What's on

Rallies To End Gender-Based Violence In Australia 

This weekend thousands of people are set to march at rallies across Australia, calling for an end to gender-based violence. Find information on today’s rallies via this link. Read more

Grampians Grape Escape

This weekend-long festival in Grampians National Park (Gariwerd) in Victoria showcases food, wine, whisky, art, cooking demonstrations, live music and good times. On 3-5 May. Read more

Tate Adams In Black and White

Though he was best known as a printmaker, Adams’s artistic career began and ended as a painter. Adjusting to the onset of macular degeneration in the latter half of his life, Adams created large-scale gouaches, and this exhibition is a celebration of his talent. 4 May-7 July, at Pinnacles gallery, Townsville Qld. Read more

Agfest field days

Rural Youth volunteers have been organising Agfest in Tasmania for more than 40 years, delivering an event regarded as one of the top three agricultural field days in Australia. This year’s Agfest features 700 exhibitors and organisers expect 60,000 visitors. On 2-4 May, at Carrick, northern Tasmania. Read more

In the flock

Multi-sensory artist Cara-Ann Simpson. Photo by David Martinelli – DC Imaging.

Cara-Ann Simpson, artist, curator, cultural heritage expert

Interview by Emma Hearnes

Stealing flowers from her neighbour’s garden was the start of Simpson’s journey from a living death to a new life. In 2017 she spent almost a year in hospital with a brain infection, eventually being diagnosed with multiple sclerosis and neurosarcoidosis. She credits nature for helping her make sense of the world through a challenging rehabilitation. 

Where do you live and work?

My home is on the lands of the Wakka Wakka nation in the small regional community of Haden in southern Qld. It’s a beautiful area of small farms, pockets of bushland, and rolling hills. My partner Michael and I live on a farm in a converted shearing shed with our two dogs, Alfie and Ada.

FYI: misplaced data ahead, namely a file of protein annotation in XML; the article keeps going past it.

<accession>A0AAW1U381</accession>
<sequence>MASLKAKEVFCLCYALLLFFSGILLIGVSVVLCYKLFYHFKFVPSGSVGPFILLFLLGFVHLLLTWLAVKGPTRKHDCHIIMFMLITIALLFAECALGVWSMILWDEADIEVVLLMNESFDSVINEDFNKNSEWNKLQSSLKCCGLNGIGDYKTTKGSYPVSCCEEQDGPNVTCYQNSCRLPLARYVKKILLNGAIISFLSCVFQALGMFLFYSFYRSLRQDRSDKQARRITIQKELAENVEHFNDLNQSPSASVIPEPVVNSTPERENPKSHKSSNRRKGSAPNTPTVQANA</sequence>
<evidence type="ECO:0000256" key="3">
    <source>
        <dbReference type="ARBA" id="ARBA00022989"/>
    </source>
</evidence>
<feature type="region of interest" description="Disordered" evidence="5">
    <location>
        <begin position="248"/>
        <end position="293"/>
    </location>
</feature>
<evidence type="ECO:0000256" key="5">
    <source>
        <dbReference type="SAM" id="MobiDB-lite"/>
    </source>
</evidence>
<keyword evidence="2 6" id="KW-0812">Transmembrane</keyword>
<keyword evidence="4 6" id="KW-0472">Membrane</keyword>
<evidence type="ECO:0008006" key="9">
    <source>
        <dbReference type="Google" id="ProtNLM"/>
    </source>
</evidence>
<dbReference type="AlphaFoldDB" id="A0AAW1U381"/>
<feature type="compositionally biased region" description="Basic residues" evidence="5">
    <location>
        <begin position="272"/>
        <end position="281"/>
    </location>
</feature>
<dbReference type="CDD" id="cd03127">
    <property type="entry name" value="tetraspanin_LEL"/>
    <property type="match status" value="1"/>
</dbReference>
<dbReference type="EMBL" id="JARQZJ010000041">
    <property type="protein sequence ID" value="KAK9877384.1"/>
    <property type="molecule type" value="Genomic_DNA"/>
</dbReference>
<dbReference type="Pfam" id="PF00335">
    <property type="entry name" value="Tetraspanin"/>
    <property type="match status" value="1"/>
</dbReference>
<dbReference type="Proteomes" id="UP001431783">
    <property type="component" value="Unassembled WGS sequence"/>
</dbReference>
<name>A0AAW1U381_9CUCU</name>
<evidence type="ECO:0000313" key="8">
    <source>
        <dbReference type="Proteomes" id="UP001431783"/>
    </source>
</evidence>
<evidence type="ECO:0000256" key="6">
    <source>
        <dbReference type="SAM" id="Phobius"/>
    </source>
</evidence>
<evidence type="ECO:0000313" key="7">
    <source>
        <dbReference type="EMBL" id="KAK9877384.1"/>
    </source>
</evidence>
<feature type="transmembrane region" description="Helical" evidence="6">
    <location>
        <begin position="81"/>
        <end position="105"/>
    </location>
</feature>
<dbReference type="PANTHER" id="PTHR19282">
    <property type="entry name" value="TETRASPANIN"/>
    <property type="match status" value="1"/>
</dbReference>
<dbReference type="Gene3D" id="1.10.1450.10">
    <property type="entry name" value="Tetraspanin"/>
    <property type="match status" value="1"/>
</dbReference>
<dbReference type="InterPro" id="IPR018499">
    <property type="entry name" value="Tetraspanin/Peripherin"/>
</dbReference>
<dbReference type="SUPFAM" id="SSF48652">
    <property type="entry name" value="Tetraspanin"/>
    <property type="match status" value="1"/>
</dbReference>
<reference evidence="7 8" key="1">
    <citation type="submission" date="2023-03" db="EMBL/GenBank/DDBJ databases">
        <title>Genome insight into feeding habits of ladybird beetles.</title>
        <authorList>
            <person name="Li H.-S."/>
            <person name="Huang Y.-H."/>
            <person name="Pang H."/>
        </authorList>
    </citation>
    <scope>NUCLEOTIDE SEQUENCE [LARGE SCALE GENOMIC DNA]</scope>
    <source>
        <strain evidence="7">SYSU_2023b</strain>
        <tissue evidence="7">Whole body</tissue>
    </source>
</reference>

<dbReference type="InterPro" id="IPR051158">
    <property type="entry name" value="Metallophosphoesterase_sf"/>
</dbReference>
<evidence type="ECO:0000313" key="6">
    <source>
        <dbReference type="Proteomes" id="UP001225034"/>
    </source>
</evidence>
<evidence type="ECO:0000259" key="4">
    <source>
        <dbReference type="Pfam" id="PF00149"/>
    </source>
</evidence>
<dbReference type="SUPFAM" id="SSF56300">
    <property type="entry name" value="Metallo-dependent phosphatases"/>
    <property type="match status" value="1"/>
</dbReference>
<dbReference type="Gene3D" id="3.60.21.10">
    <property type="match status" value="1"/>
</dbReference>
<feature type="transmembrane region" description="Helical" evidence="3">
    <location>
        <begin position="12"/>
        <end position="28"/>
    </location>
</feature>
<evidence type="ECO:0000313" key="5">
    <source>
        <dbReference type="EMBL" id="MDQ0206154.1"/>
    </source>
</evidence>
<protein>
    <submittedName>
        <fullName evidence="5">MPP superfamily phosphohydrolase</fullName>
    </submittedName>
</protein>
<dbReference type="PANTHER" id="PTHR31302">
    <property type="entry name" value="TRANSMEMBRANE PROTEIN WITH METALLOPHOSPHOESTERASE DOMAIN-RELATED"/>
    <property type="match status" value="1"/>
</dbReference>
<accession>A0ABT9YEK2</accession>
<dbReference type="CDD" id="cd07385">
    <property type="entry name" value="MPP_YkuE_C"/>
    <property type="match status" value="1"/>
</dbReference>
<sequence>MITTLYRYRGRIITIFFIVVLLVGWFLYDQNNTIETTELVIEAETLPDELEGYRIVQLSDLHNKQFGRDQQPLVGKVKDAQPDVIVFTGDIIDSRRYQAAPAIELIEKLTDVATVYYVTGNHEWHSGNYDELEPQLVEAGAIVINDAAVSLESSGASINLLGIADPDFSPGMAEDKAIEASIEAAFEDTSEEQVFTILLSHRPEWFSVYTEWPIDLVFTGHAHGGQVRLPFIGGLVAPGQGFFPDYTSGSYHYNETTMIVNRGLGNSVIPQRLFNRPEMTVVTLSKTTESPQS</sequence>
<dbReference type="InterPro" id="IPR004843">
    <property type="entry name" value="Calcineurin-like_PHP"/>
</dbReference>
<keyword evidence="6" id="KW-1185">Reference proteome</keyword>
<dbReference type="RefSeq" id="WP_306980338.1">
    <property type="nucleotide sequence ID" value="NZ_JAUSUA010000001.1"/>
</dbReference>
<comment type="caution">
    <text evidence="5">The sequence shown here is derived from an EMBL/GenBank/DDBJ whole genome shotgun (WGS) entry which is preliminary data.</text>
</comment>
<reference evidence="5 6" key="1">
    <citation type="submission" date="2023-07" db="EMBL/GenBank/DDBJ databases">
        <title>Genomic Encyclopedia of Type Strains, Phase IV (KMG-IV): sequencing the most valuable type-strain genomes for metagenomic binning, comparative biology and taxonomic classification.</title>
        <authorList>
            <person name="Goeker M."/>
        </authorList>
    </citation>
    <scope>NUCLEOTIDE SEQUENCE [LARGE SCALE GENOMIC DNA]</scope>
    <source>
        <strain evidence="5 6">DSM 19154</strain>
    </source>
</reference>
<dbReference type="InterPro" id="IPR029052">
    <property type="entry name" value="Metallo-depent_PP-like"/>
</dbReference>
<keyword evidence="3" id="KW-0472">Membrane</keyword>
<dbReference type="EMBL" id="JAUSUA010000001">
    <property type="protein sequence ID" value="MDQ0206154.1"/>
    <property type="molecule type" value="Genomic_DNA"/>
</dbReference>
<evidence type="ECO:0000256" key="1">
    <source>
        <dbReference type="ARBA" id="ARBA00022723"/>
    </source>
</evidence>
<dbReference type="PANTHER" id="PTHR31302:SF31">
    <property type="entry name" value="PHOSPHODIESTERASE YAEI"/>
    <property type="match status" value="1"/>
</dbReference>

What's been absorbing your attention lately?

I’ve just finished my first major solo exhibition in over a decade. It’s been nearly seven years in the making and is a multi-sensory exhibition exploring the wonder of plants. It was exhibited at the University of Southern Queensland Art Gallery and I’m looking to tour it around regional Australia. I’ve also started a contract with The Condensery, at Somerset Regional Council, as the curator of its inaugural Environment Biennial, and I’m studying a law degree.

In your multi-sensory work, what sense are you honing next?

Over the past year I’ve been developing skills in perfumery for my creative practice. I’m interested in recreating bushland scents around me. It is a practice steeped in deep listening, Earth admiration, and plant love.

Who is a regional artist we should know about?

Ben Tupas based on Giabal, Jarowair and Western Wakka Wakka land (Toowoomba) is an artist working with video, photography, and graphic design. At the heart of his practice are human stories grounded in place. I love that Ben’s experiments with materials and techniques create a sense of physical and metaphorical weaving – like the threads of a story being drawn together.

One last thing

Arisa Trew. Photo by Carlos Alvarez/Getty Images for Laureus.

Ramping on the red carpet

Arisa Trew is tearing it up. At just 14, this Gold Coast prodigy is the first female skateboarder to take home the Laureus Action World Sportsperson of the Year Award, celebrated at a ceremony in Madrid. Talk about a breakthrough year. She was also honoured as the first female to land a 720, a trick involving two full rotations in mid-air, stunning the skating world in Salt Lake City in June last year. She was 13 at the time. 

The rising star rolled into the Laureus ceremony with her skateboard and impressed with her tricks on the red carpet, proving she has charisma on and off the ramp. Full story 

What’s new(s)?

We’d love to hear about the news, events and people that should be making the headlines in the Galah Weekly newsy. Share what’s new(s) in your neck of the woods with us at newsie@galahpress.com